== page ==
These are often, though not always, Takes. In this example, some websites thought that the man was funny and good for doing this, and other websites thought that the man was bad. Others declined to pass judgment and instead asked their readers to simply ponder the implications of the story. “This Reddit Post Sums Up All of Humankind,” one site lied. (NB: There is zero evidence – as in absolutely none – that this story actually happened, beyond the claim made by an anonymous person on a message board who subsequently disappeared from that message board. No one who picked up the story really cared.)

Other examples: “Reddit gives two-year-old cancer patient a nonstop pizza transfusion” and 75 percent of BuzzFeed.

“Jon Stewart eviscerates”

This category also includes: “this celebrity Tweeted,” “this cable news guest or host said,” and “a thing happened at an award show.”

Viral bilge

This is the Upworthy/Viral Nova/Elite Daily nexus of “viral” content packaged with manipulative headlines. The worst part of it is that at some places (though not all), it involves nearly as many man-hours of labor (the creation and comparative testing of dozens of headlines, for example) to produce stupid garbage like “9 Charming Traits Class Clowns All Share That Landed Them In Detention Every Day” and “What These People Found In Their Attic Changed Their Lives Forever” as it would to create something actually edifying and interesting.

When these forms of aggregation are ubiquitous – and they’re everywhere, from USA Today to Cosmopolitan to all the Village Voice alt-weeklies to Glenn Beck’s The Blaze to The Bustle to the AV Club to SPIN to Complex – the only means sites have to differentiate themselves are “voice,” speed, and social/SEO juicing. “Voice” leads to the Take; it’s an adaptation to aggregation, designed to help sites differentiate otherwise identical content. The endpoint of Take Culture is “Thought Catalog,” where literally every take, from any person, no matter how stupid or offensive, is presented as just as valid, as every other Take, with the Takes that generate a lot of outraged inbound traffic the most equally valid of all.

This is not to demonize all aggregation and opinion-blogging. The Dish, for example, does both of those things quite well, because at The Dish, the aggregation is wide-ranging, instead of directed purely and cynically at latching onto a currently trending topic or getting some tiny bit of micro-news posted a split second faster than the dozen other sites that will also be posting that tiny bit of micro-news as quickly as possible. As for the opinion-blogging, well, say what you will about the man who has generously allowed me to crash at his place while he’s out of town, but no one can accuse Andrew Sullivan of producing Takes that he doesn’t strongly and sincerely believe in. (At the time he writes them, at least.) Opinion-blogging works when interesting writers have interesting, sincerely-held opinions. “Takes” are attempts to artificially replicate that process with whomever is handy and whatever opinions it seems plausible that someone might hold.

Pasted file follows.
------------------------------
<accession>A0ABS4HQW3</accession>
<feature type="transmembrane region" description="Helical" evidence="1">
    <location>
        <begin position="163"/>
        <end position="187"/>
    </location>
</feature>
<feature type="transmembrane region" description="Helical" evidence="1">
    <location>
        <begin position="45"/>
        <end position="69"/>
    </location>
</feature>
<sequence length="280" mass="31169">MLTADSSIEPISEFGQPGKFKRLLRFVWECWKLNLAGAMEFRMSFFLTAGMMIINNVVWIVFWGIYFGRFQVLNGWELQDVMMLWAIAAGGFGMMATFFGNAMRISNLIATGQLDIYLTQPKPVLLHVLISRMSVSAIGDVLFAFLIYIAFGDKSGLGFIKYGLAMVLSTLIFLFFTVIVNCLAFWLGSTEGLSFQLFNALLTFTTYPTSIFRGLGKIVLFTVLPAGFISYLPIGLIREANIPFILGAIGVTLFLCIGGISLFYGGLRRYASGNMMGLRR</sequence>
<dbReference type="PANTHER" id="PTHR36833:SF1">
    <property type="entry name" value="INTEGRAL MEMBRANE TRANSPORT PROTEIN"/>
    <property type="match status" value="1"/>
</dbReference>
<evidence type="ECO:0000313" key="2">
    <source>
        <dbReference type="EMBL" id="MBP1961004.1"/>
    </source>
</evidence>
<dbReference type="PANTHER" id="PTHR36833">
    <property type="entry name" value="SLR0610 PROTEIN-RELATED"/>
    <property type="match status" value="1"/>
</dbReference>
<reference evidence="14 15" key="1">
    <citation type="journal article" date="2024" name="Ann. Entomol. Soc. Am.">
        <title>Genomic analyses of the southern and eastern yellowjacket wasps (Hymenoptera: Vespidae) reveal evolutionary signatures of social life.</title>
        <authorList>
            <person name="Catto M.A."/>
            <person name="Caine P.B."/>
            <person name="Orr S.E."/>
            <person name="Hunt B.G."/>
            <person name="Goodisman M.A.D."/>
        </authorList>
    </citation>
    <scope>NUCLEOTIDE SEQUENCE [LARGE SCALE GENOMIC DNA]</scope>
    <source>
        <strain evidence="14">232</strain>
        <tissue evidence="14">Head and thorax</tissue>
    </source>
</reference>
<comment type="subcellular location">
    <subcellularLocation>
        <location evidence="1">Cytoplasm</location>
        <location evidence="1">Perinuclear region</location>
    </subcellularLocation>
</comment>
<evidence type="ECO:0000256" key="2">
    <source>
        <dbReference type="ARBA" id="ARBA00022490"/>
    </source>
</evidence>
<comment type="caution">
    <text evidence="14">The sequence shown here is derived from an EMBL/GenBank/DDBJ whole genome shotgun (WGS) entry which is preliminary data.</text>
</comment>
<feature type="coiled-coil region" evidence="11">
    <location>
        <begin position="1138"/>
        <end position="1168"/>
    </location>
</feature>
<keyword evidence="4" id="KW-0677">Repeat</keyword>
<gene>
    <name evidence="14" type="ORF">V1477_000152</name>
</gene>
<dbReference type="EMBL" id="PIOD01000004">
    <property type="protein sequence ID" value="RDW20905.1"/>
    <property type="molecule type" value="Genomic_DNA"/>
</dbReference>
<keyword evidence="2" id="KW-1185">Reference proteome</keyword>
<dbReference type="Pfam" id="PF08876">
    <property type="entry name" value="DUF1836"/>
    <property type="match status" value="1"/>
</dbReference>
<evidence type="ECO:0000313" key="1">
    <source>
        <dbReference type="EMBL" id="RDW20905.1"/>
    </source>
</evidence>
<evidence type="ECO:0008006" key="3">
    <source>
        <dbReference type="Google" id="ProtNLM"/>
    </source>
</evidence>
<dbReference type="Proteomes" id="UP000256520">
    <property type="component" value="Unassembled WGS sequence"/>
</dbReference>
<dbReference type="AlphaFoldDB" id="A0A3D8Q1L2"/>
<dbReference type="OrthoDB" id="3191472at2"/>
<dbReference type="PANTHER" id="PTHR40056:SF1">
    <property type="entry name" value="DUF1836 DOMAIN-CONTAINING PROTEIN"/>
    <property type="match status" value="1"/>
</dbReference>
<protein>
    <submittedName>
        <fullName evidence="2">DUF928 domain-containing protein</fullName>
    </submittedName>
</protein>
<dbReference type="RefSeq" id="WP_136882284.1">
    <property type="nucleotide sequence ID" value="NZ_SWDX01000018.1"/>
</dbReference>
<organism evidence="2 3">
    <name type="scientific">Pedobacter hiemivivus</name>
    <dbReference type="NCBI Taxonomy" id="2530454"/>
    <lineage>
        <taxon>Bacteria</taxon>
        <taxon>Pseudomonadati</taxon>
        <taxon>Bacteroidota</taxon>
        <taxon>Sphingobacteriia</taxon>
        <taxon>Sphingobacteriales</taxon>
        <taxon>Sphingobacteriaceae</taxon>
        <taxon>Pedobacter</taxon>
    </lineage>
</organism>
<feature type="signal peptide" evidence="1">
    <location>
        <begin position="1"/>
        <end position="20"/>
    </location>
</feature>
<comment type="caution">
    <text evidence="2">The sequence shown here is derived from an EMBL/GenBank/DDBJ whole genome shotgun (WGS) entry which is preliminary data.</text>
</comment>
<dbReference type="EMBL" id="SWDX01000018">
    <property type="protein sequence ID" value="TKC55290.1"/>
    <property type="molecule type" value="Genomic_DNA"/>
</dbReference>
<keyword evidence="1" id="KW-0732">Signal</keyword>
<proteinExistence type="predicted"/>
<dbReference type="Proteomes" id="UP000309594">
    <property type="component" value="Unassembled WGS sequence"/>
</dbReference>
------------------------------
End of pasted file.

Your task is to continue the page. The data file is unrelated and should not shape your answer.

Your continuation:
The majority of the shit described in this blog post is useless. The world doesn’t need 5,000 separate-but-barely-distinct versions of every damn story from every damn field of human endeavor. The people getting paid (barely) to produce those slightly differentiated versions of every story ever are wasting their time, unless “able to crop a picture of a celebrity in WordPress without help” becomes, suddenly, a much scarcer and more in-demand skill. The reader, in nearly every case, is getting a less-good version (or several less-good versions) of the story than whatever the original was. The vast majority of this sort of aggregation could be replaced with one curated Twitter feed that every website in existence could run on a siderail, and the media consumer would benefit. And even in that scenario, the bottom-rung producers of content are still effectively screwed. So I don’t know. Maybe it’s time to consider an organized aggregator work slowdown?